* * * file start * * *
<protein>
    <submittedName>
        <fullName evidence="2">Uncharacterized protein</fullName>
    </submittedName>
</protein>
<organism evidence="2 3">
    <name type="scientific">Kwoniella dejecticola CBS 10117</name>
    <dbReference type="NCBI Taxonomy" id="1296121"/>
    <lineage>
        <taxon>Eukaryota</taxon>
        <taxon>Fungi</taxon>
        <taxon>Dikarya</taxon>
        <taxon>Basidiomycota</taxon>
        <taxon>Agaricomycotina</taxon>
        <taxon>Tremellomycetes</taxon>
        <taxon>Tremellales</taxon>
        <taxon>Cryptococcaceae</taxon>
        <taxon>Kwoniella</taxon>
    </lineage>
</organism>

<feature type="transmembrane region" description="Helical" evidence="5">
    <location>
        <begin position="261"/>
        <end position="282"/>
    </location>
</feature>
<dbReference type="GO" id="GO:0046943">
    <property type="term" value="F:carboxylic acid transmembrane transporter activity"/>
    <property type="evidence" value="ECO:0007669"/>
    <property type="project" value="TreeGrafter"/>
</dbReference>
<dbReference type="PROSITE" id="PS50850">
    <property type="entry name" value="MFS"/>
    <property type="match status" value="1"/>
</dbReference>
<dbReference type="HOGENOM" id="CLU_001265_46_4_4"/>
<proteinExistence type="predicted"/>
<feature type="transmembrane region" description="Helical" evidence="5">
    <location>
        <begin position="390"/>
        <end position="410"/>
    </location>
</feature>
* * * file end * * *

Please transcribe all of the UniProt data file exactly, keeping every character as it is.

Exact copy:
<protein>
    <submittedName>
        <fullName evidence="2">Uncharacterized protein</fullName>
    </submittedName>
</protein>
<organism evidence="2 3">
    <name type="scientific">Kwoniella dejecticola CBS 10117</name>
    <dbReference type="NCBI Taxonomy" id="1296121"/>
    <lineage>
        <taxon>Eukaryota</taxon>
        <taxon>Fungi</taxon>
        <taxon>Dikarya</taxon>
        <taxon>Basidiomycota</taxon>
        <taxon>Agaricomycotina</taxon>
        <taxon>Tremellomycetes</taxon>
        <taxon>Tremellales</taxon>
        <taxon>Cryptococcaceae</taxon>
        <taxon>Kwoniella</taxon>
    </lineage>
</organism>

<feature type="transmembrane region" description="Helical" evidence="5">
    <location>
        <begin position="261"/>
        <end position="282"/>
    </location>
</feature>
<dbReference type="GO" id="GO:0046943">
    <property type="term" value="F:carboxylic acid transmembrane transporter activity"/>
    <property type="evidence" value="ECO:0007669"/>
    <property type="project" value="TreeGrafter"/>
</dbReference>
<dbReference type="PROSITE" id="PS50850">
    <property type="entry name" value="MFS"/>
    <property type="match status" value="1"/>
</dbReference>
<dbReference type="HOGENOM" id="CLU_001265_46_4_4"/>
<proteinExistence type="predicted"/>
<feature type="transmembrane region" description="Helical" evidence="5">
    <location>
        <begin position="390"/>
        <end position="410"/>
    </location>
</feature>